|Лишь мелкие люди вечно взвешивают, что следует уважать, а что - любить. Человек истино большой души, не задумываясь, любит все, что достойно уважения. - Вовенарг|
No. 130, Part I, 6 July 1995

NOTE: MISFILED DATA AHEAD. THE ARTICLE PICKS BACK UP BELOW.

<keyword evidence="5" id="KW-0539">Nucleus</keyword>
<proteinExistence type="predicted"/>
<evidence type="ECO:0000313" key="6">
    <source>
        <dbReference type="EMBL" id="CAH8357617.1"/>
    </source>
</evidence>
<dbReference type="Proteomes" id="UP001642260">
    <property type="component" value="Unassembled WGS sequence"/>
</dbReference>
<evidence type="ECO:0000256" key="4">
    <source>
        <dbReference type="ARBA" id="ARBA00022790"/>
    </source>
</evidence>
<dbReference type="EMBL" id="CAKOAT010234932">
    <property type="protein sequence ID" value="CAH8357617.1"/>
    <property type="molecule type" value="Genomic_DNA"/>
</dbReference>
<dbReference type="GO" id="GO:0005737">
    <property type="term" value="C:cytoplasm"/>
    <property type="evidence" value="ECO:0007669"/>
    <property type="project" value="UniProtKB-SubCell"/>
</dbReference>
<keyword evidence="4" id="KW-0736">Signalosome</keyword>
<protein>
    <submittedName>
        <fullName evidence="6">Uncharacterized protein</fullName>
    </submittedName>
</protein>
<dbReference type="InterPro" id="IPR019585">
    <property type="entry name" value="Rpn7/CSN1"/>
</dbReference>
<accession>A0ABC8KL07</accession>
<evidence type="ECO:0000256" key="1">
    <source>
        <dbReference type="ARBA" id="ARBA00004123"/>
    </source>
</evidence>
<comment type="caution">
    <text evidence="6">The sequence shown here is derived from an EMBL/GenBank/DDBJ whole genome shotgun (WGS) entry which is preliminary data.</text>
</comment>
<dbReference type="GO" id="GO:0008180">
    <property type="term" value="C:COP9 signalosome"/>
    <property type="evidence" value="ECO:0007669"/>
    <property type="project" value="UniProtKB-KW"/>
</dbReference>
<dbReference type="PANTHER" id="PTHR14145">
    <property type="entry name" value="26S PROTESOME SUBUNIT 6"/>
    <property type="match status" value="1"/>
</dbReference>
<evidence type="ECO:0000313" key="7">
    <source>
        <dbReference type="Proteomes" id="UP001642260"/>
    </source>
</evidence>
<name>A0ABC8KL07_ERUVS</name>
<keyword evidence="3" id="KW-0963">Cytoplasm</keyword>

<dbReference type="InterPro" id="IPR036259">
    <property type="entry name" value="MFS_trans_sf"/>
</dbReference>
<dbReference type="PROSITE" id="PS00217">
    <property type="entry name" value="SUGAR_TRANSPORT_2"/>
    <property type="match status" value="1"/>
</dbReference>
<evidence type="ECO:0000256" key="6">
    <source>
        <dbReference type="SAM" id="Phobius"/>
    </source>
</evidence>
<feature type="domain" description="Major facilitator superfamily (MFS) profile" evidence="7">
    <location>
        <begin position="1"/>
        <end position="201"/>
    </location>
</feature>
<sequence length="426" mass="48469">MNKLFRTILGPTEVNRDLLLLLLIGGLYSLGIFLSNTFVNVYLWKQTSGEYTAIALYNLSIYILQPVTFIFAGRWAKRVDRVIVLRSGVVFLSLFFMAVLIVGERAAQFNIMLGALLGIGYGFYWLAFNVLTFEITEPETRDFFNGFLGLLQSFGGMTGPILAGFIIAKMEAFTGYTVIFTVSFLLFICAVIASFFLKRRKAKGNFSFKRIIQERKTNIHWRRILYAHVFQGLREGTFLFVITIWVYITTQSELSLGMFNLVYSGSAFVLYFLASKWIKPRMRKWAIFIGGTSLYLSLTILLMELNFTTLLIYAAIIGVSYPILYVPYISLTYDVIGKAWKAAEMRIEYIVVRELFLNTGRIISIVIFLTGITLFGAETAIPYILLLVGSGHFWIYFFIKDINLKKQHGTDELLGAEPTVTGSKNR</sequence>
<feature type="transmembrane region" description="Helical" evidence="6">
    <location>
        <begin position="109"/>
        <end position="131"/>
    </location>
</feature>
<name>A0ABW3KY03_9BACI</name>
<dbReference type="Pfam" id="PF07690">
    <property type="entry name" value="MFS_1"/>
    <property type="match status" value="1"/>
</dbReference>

We welcome you to Part I of the Open Media Research Institute's Daily Digest. This part focuses on Russia, Transcaucasia and Central Asia, and the CIS. Part II, distributed simultaneously as a second document, covers East-Central and Southeastern Europe. Back issues of the Daily Digest, and other information about OMRI, are available through our WWW pages: http://www.omri.cz/OMRI.html RUSSIA DUMA PASSES LAW ON ELECTIONS FOR FEDERATION COUNCIL. The Duma passed on its third reading a law that would require all Federation Council deputies to be elected, Russian media reported on 5 July. The upper house of parliament is comprised of representatives of the legislative and executive branches of Russia's 89 regions. Up to now, only 22 regions have elected their executive leaders, while most of the rest have been appointed by the president. Issa Kostoev, the chairman of the Council's Committee on Legislation, welcomed the draft law, saying elections for the Council would guarantee a real separation of powers, Ekho Moskvy reported. But President Boris Yeltsin argued that requiring elections would violate the constitution, which did not specify that elections must be held, Russian TV reported. Council Chairman Vladimir Shumeiko also denounced the draft law and told Radio Rossii that the Council would refer the matter to the Constitutional Court. -- Laura Belin, OMRI, Inc. COMMUNISTS PRESS AHEAD ON IMPEACHMENT PROCEEDINGS. Duma Chairman Ivan Rybkin said a motion to initiate impeachment proceedings will be included in the Duma's agenda on 7 July, Radio Rossii reported on 5 July. The Communist Party faction has collected 165 signatures to indict the president and submitted relevant documents to the Duma, Segodnya reported the same day. Rybkin noted that the Duma's legal department must now evaluate the documents. Under the constitution, the president can only be impeached on charges of high crimes or treason. Even if a majority of deputies vote to consider the impeachment motion, a two- thirds majority vote (300 deputies) would be required in order to refer the indictment to the courts. -- Laura Belin, OMRI, Inc. CENTRAL ELECTORAL COMMISSION DRAWS DISTRICT LINES. The Central Electoral Commission has drawn proposed boundaries for the 225 single-member constituencies provided by the law on parliamentary elections, Rossiiskaya gazeta reported on 6 July. The plan assigns approximately 466,000 voters to each district. In addition, 21 federation subjects with populations smaller than this level have each been allotted one district. The commission has referred the proposed electoral map to the Duma, which must determine some of the plan's provisions, including how and in which districts Russians living abroad may vote. Under the electoral law, the list of single-member constituencies must be published by 29 August, at least 110 days before the scheduled parliamentary elections. -- Laura Belin, OMRI, Inc. DUMA POSTPONES VOTE TO OVERRIDE VETO OF TV LAW. On 5 July the Duma postponed a vote to override the president's veto of a law that would have prohibited the privatization of state-owned television and radio until further guidelines could be adopted, Rossiiskie vesti reported on 6 July. The law specifically targets the controversial reorganization of Ostankino TV and creation of the partly-private Russian Public Television company (ORT), ordered by Yeltsin in November 1994. The law would halt all state funding for ORT and prohibit the company from broadcasting on Channel 1. Also on 5 July, the Duma voted down a motion to ban all changes in leadership of the mass media for the duration of the campaign for parliamentary and presidential elections, Russian TV reported. -- Laura Belin, OMRI, Inc. NEW POSITION FOR YERIN. President Boris Yeltsin has appointed Viktor Yerin, who was sacked as interior minister last week, as deputy director of Russia's Foreign Intelligence Service responsible for combating organized crime, Russian and Western agencies reported. The 5 July appointment indicates that Yerin, a career police officer who has shown his personal loyalty to Yeltsin, retains the president's favor. The Duma, which had demanded his resignation following the bungled attempts to resolve the Budennovsk hostage crisis, greeted the move with derision. Also on 5 July, Yeltsin named a replacement for one of the other senior government officials axed in the aftermath of the Budennovsk crisis. Vyacheslav Mikhailov, the top Russian negotiator in Chechnya and first deputy nationalities minister, will replace Nikolai Yegorov as head of the Nationalities Ministry. -- Penny Morvant, OMRI, Inc. FURTHER CRITICISM OF SECURITY SERVICES. In an interview with Komsomolskaya pravda on 4 July, an anonymous high-ranking intelligence officer argued that the Budennovsk tragedy revealed the complete incompetence of the Russian special services. He contended that adequate replacements have yet to be created for the dismantled KGB organs and that the government must elaborate a new policy for the security services. According to the officer, the activities of the individual services that replaced the KGB are poorly coordinated, while expenditure has increased owing to a growth in administrative personnel. He added that the number of senior personnel has also risen, commenting that the replacement agencies have seven times as many generals as the KGB had, although the number of experienced officers has fallen sharply. In Vek (30 June-6 July), another security service officer, Colonel Aleksandr Zdanovich, also blamed the reorganization of the KGB for the shortcomings in Russia's response to terrorism. He added that the Federal Security Services' work is hindered by a lack of funding. -- Penny Morvant, OMRI, Inc. PRESS IN DECLINE, INDEPENDENT ELECTRONIC MEDIA ON THE RISE. According to a seminar on democracy and the Russian mass media held in Moscow, circulation figures for newspapers and periodicals in Russia are only 7% of what they were in 1990, Russian TV reported on 5 July. However, more than 150 independent radio and television companies are now operating in the country. Speakers at the seminar noted that despite financial problems faced by the press and mass media, the "fourth branch" is becoming a powerful democratic institution in Russia. -- Laura Belin, OMRI, Inc. GROZNY NEGOTIATORS CONSULT WITH PRIME MINISTER. Russian negotiators, led by Vyacheslav Mikhailov, the recently appointed nationalities minister, and deputy delegation head Arkadii Volskii met with Prime Minister Viktor Chernomyrdin on 5 July, Russian and Western agencies reported. A scheduled meeting between delegation members and President Yeltsin was canceled, although Chernomyrdin and Yeltsin did meet later to discuss the currently deadlocked Grozny talks. After the meeting, Volskii said Yeltsin had promised to modify his 4 July decree calling for federal troops to be permanently based in Chechnya. Volskii said the original version of the decree, which came as a surprise to Russian negotiators, had threatened to scuttle the talks, because it contradicted earlier agreements reached with the Chechen negotiators. Volskii added that without Yeltsin's pledge, there would have been no point in returning to Grozny for the next round of talks, scheduled to open today. -- Scott Parrish, OMRI, Inc. CHINESE BORDER TREATY RATIFIED. The Federation Council on 5 July ratified the September 1994 treaty between Russia and China dealing with a 55-kilometer section of their western border. The section is in the Altai Mountains at the junction of the borders of Russia, China, Kazakhstan, and Mongolia. The Council's Committee on International Relations reported that the border line "fully corresponds to the historical line of the border between the two states and the frontier which is actually being guarded." The two sides have also signed a treaty dealing with a section of their eastern border in the Maritime Kray region--one that has upset the local Russian administration. They have not resolved their differences regarding the border near Khabarovsk. -- Doug Clarke, OMRI, Inc. RUSSIA WILL NOT RECYCLE PLUTONIUM IN GERMANY. Nuclear Energy Minister Viktor Mikhailov declared on 4 July that his government would not agree to the recycling of Russian plutonium in Germany, the weekly Die Woche reported. American officials, looking for a way to accelerate the dismantling of Russian nuclear warheads scheduled under various arms control agreements, have been discussing a possible recycling plan with their German counterparts. Western experts have speculated that Russia does not want to export plutonium for recycling because that might reveal information about its nuclear weapons technology. -- Scott Parrish, OMRI, Inc. RUSSIA AND LONDON CLUB FAIL TO REACH AGREEMENT. Two days of talks between Russia and its commercial bank creditors adjourned without producing an agreement for the long-term rescheduling of Russian debt, international and Russian agencies reported on 5 July. The two sides will continue to discuss the issue, but set no date for their next meeting. Russia, which assumed the former Soviet Union's foreign debt after the country's collapse in 1991, owes the 600 member-banks of the London Club about $25 billion in principal and $3-4 billion in overdue interest payments. The head of the Russian delegation, Deputy Prime Minister and Minister of Foreign Trade Oleg Davydov, said Russia had proposed that its 1992-94 debt be rescheduled over a 25-year period. He added that Moscow would not "sign any other document" if its terms were not accepted. Talks on rescheduling the Russian debt have been dragging on for several years. -- Scott Parrish, OMRI, Inc. U.S. SAID TO LIFT SATELLITE RESTRICTION. The director general of the Khrunichev State Space Research and Scientific-Production Center, Anatoly Kiselov, has said that the U.S. has agreed to scrap the space launch agreement with Russia that limits the number of U.S.-built satellites Russia can launch, Communications Daily reported on 3 July. Under that agreement, Russia could launch no more than nine U.S. satellites over the next eight years. Kiselov said that U.S. Vice President Al Gore discussed lifting the quotas during his recent visit to Moscow. Khrunichev builds the Proton heavy-lift launch vehicle, and is actively seeking a greater share of the world's satellite launch business. -- Doug Clarke, OMRI, Inc. GOVERNMENT ANNOUNCES RUBLE EXCHANGE RATE CORRIDOR. In a move to curb inflation and stabilize the ruble, the Russian government and Central Bank restricted the float of the ruble against the U.S. dollar on 5 July, Russian and Western agencies reported. The measure, effective from 6 July to 1 October, set a ceiling of 4,300 rubles and a floor of 4,900 against the dollar. The exchange rate corridor, the first in Russia's history and backed by $10 billion in Central Bank reserves, should help the country move toward financial stability. In the past several weeks, the ruble has gained 12.5% from its 29 April record low of 5,130 rubles to $1. On 5 July, it was trading at 4,559 to $1. By declaring the ruble corridor, the Central Bank is committing itself to the unlimited purchase and sale of dollars on the foreign exchange market to support the ruble within set limits. -- Thomas Sigel, OMRI, Inc. OIL FIRMS SIGN ANTI-MONOPOLY ACCORD. Russia's major oil companies signed an anti-monopoly agreement aimed at preventing unfair competition, LUKoil spokesman Aleksandr Vasilenko told AFP on 5 July. On the same day, The Moscow Times reported that the agreement was signed by LUKoil, Surgutneftegaz, Yukos, Sidanko, Transneft, Slavneft, Transnefteprodukt, and Nefteotdacha, which account for 72% of Russia's oil output. The signatories ruled out agreements with competitors who had a dominant position in the market. They also pledged to take account of regional interests. Meanwhile, Segodnya said the companies also agreed to preserve Russia's integrated pipeline network, with equal access to it for any commercial organization in line with the anti-monopoly conditions. -- Thomas Sigel, OMRI, Inc. TRANSCAUCASIA AND CENTRAL ASIA ARMENIAN ELECTIONS. Preliminary returns indicate that the ruling Armenian National Party and five smaller parties allied in the Republic bloc have won the 4 July parliamentary elections, Western agencies reported. Voter turnout was estimated at more than 60%. Final results are not expected for ten days, but the results of the 4 July referendum on adoption of a new constitution should have been available on 5 July, according to Noyan Tapan. International monitors, including an OSCE delegation, expressed grave concern at restrictions on the participation of the Armenian Revolutionary Federation (Dashnaktsyutyun) and other opposition parties, and said the elections were "free but not fair," according to Reuters. -- Liz Fuller, OMRI, Inc. TAJIK BORDER GUARDS DESERTING. More than 1,000 soldiers from the Russian forces guarding the Tajik-Afghan border have deserted so far this year, according to Lt. Gen. Pavel Tarasenko, the Russian commander of the border forces stationed in Tajikistan. The general also said there are problems drafting new soldiers. Although a target figure of 3,500 was set for conscription, only 2,100 soldiers have actually shown up for duty, Reuters reported. Tarasenko said Russian and Tajik military units were competing for the conscripts and complained that the Tajik Defense and Interior ministries have resorted to press-gang tactics to get new recruits. -- Bruce Pannier, OMRI, Inc. UZBEK OPPOSITION CONFERS . . . Birlik, the banned Uzbek opposition movement, held a conference in Moscow on 1 July to determine the date and location of a future congress and strategies for operating inside Uzbekistan itself, Moscow Television reported the same day. According to reports received by Radio Liberty's Uzbek Service, many of the estimated 15 participants in the one-day conference, including those who chaired it, Birlik co-chairman Akhundjon Pulatov and Samarkand province chairman Alibay Uliyakhshiou, live in exile. Other activists from Tashkent, Bukhara, Namangan, Ferghana, and Termez also attended. The size of the gathering and its failure to reach any concrete decisions are suggestive of the movement's growing weakness due to personal conflicts and harsh measures taken against it by the Uzbek authorities. -- Lowell Bezanis, OMRI, Inc. . . . MIRSAIDOV'S VIEWS OF CONFERENCE. Former Uzbek Vice President Shakhrulla Mirsaidov criticized the Birlik conference in Moscow during a 2 July telephone interview with Radio Liberty's Uzbek service. Mirsaidov is the only high-profile politician still living in the country who is known for his opposition to the rule of President Islam Karimov. He said that before deciding to hold the congress in a foreign country, the group should apply to hold it in Uzbekistan, thereby forcing the government to make a public refusal. He argued that Birlik and Erk, Uzbekistan's other banned opposition group, should collaborate and inject new ideas into Uzbekistan from their vantage point abroad. In the recent past Mirsaidov and Akhundjon Pulatov have been identified by some Birlik activists as potential new replacements for the current Birlik leader, Abdurrahim Pulatov. Mirsaidov denied that he is affiliated with Birlik or that he has any desire to play such a role. -- Lowell Bezanis, OMRI, Inc. [As of 1200 CET] Compiled by Victor Gomez The OMRI Daily Digest offers the latest news from the former Soviet Union and East-Central and Southeastern Europe. It is published Monday through Friday by the Open Media Research Institute. The OMRI Daily Digest is distributed electronically via the OMRI-L list. To subscribe, send "SUBSCRIBE OMRI-L YourFirstName YourLastName" (without the quotation marks and inserting your name where shown) to LISTSERV@UBVM.CC.BUFFALO.EDU No subject line or other text should be included. To receive the OMRI Daily Digest by mail or fax, please direct inquiries to OMRI Publications, Na Strzi 63, 140 62 Prague 4, Czech Republic; or electronically to OMRIPUB@OMRI.CZ Tel.: (42-2) 6114 2114; fax: (42-2) 426 396 OMRI also publishes the biweekly journal Transition, which contains expanded analysis of many of the topics in the Daily Digest. For Transition subscription information send an e-mail to TRANSITION@OMRI.CZ Copyright (C) 1995 Open Media Research Institute, Inc. All rights reserved.